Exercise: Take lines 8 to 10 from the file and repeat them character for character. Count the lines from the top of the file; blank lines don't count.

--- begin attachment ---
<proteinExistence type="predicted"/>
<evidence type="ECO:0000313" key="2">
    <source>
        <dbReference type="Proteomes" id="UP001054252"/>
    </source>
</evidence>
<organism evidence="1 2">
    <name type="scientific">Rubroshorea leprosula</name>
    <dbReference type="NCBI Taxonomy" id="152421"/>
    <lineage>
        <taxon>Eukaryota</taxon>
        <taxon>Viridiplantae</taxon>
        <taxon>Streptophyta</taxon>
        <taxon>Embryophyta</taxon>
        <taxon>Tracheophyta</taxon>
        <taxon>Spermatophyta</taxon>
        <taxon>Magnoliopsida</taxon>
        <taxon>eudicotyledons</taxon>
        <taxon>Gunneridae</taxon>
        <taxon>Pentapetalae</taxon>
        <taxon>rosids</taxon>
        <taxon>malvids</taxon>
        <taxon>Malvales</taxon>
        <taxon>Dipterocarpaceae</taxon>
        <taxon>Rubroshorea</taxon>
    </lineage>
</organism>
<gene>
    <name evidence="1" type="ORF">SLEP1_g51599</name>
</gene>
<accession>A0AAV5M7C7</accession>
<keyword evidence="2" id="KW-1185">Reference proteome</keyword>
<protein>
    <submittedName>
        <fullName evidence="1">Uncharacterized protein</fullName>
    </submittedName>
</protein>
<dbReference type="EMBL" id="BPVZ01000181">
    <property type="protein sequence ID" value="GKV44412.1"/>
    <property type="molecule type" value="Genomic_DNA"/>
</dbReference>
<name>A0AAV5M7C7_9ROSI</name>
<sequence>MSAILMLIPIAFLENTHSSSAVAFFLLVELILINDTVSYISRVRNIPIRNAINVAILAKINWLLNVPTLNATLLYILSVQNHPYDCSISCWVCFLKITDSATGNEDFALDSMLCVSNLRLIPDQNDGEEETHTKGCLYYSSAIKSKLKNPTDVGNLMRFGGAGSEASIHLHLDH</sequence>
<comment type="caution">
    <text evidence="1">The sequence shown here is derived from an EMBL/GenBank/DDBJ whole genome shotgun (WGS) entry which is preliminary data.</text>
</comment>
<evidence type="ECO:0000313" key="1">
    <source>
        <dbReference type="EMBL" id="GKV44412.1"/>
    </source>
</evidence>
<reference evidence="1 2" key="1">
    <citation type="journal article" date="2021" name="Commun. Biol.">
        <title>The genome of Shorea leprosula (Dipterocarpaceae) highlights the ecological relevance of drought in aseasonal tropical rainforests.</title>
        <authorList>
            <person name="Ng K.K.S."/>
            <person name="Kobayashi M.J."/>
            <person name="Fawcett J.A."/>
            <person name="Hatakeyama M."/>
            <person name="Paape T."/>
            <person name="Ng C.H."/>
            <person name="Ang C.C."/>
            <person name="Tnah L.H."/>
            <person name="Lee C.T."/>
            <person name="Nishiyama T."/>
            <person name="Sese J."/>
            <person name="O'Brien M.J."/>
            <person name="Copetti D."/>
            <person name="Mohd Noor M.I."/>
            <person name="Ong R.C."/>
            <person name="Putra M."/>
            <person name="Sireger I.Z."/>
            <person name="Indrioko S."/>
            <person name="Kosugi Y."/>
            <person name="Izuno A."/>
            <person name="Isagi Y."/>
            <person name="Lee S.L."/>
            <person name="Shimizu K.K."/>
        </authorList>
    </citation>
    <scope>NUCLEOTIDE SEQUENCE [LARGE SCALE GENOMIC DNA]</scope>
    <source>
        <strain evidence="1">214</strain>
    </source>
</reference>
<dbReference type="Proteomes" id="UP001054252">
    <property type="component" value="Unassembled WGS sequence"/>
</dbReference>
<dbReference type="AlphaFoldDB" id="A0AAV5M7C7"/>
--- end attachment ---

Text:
    <name type="scientific">Rubroshorea leprosula</name>
    <dbReference type="NCBI Taxonomy" id="152421"/>
    <lineage>